Our first game was played as part of a one day "Friendship" tournament in Hamilton. We showed up bright and early for the start of it, got one game played (lost), went to breakfast as a team at a nearby restaurant and watched the downpour begin. The rest of the day was called due to the rain. :-S
One of the teams we were supposed to play came out to Caledonia a couple weeks later though, and played us on a Sunday afternoon. We tied that game, but received the participation medal from the tournament at that time. The kids, (plus Jairus for being bat boy) were pleased with this.
We all knew that the BIG event of the season was going to be the World Teeball Tournament in Ancaster over the first weekend of August. As the weekend approached however, our numbers were low. Jacy had to reach out to some other players she knew of from other sources. It was questionable right up to the day or two before the tournament whether or not the kids would be able to play. Coach Jacy pulled it together though, and we had enough to go to Ancaster in the nick of time..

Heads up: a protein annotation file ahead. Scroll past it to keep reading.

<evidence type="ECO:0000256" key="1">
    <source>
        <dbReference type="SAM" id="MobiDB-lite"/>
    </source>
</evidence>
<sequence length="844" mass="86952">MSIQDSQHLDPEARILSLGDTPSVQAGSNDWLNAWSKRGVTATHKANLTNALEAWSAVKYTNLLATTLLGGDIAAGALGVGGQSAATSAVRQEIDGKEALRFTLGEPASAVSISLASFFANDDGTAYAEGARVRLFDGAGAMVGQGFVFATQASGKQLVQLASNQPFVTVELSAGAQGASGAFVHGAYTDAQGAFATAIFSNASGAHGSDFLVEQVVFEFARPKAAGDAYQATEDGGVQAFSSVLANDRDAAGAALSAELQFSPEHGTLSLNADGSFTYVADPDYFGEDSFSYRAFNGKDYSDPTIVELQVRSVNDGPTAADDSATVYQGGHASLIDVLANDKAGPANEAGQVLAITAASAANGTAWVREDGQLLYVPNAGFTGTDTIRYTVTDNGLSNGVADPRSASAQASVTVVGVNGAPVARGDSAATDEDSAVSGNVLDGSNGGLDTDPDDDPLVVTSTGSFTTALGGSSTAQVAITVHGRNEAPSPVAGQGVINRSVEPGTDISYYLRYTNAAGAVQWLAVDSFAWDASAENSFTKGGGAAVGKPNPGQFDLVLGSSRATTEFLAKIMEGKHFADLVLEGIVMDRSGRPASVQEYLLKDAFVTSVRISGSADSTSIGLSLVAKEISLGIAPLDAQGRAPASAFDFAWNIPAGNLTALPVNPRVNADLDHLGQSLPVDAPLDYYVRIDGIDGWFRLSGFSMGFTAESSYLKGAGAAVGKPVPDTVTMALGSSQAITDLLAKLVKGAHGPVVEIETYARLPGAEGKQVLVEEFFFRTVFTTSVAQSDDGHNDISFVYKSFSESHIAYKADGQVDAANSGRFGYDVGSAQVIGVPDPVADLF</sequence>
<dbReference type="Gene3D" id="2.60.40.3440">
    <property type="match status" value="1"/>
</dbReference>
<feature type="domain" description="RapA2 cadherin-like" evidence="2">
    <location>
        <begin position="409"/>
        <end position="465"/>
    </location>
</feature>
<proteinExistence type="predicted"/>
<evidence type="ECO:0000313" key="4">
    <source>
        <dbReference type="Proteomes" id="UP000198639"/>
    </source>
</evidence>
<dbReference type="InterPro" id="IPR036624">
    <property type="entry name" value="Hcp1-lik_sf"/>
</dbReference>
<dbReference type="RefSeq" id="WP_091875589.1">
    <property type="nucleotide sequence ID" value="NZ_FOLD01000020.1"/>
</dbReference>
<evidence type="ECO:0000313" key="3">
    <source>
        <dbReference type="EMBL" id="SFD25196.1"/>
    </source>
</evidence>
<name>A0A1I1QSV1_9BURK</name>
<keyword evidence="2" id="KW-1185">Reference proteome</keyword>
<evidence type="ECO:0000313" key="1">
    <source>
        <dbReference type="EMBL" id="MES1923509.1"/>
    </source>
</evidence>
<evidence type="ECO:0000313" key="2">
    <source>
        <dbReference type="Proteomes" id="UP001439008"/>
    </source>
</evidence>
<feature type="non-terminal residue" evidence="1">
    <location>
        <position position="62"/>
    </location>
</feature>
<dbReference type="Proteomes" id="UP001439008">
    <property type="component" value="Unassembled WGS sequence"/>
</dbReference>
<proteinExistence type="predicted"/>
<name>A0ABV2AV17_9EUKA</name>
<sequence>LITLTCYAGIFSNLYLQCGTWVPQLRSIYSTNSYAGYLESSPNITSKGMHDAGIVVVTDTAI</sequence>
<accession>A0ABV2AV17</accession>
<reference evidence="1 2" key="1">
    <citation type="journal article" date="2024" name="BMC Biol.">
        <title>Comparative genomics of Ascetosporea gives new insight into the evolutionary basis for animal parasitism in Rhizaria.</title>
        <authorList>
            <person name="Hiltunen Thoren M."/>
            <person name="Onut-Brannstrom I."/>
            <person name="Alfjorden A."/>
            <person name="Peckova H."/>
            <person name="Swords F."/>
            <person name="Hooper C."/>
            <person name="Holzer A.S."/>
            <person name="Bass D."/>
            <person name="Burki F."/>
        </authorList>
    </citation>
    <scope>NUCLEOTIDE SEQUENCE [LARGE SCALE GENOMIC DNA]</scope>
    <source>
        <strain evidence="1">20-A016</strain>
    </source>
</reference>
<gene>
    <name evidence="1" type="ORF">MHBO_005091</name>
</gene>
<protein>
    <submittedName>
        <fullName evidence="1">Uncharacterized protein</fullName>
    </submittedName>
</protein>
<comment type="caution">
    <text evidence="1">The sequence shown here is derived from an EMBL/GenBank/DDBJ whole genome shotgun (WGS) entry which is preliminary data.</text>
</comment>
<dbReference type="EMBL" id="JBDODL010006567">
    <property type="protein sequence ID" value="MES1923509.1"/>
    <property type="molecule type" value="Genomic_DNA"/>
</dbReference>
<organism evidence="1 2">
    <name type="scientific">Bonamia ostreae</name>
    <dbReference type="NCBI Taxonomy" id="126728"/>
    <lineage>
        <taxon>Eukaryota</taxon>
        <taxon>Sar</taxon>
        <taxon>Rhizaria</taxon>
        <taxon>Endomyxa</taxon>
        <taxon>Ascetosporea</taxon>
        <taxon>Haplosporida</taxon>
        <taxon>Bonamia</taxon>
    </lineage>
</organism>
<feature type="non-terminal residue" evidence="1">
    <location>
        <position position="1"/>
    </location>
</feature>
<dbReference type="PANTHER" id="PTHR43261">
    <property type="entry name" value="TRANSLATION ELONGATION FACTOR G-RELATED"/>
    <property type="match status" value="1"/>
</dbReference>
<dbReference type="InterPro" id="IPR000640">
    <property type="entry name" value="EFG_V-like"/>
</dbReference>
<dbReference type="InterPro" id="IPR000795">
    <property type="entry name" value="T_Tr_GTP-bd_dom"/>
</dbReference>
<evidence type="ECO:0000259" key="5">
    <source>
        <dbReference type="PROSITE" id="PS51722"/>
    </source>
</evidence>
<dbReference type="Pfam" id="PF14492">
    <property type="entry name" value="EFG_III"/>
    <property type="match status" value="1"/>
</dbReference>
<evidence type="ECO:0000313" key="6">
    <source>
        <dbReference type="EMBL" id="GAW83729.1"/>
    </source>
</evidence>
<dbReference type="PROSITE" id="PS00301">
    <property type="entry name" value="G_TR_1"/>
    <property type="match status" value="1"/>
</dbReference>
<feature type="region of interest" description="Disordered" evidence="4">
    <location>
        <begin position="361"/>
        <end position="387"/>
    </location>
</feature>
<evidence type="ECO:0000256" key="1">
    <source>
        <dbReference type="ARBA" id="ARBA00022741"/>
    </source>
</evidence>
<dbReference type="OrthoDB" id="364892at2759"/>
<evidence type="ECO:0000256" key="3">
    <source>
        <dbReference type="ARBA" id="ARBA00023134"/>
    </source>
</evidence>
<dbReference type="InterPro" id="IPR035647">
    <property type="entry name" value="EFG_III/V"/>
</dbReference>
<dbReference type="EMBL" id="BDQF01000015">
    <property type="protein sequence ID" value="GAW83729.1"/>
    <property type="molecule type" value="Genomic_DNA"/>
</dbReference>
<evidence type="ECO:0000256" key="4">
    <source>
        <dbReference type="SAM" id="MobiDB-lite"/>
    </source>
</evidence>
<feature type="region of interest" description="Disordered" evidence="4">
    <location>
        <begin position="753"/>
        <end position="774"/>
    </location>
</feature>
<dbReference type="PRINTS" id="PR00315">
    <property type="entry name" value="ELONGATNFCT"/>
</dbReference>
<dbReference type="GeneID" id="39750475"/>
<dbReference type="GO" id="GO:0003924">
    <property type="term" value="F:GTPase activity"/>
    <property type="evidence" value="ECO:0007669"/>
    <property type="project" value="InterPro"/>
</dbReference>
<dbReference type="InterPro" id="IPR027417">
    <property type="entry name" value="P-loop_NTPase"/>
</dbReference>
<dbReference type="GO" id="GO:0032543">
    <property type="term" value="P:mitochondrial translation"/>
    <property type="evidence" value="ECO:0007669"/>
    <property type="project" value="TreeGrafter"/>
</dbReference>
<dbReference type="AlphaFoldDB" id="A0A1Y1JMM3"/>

Meanwhile, in my house, things were getting chaotic. We had rsvp'd to a wedding over a month before for the Friday afternoon/evening, without realizing that the tournament would start on the Friday night. James ended up attending the 3:30 service with me, and then returning to Hamilton to get the girls and head over to the tournament while I went on to the reception. I got home that night to hear that they lost. Considering their track record, it wasn't surprising. Honestly, I think most of the team and their families felt that our little teeball group would barely survive a game or two. We had also scheduled ourselves to leave for Fair Havens, for 2 weeks of trailer camping that weekend. Sometime in the few weeks leading up to the tournament, we realized that we'd have to put off our departure. At first I figured it would be Saturday night, no biggie. Then that was adjusted to Sunday when we realized there was at least one guaranteed Sunday game. Again, our expectations were pretty low and we thought we'd be on our way after that Sunday game...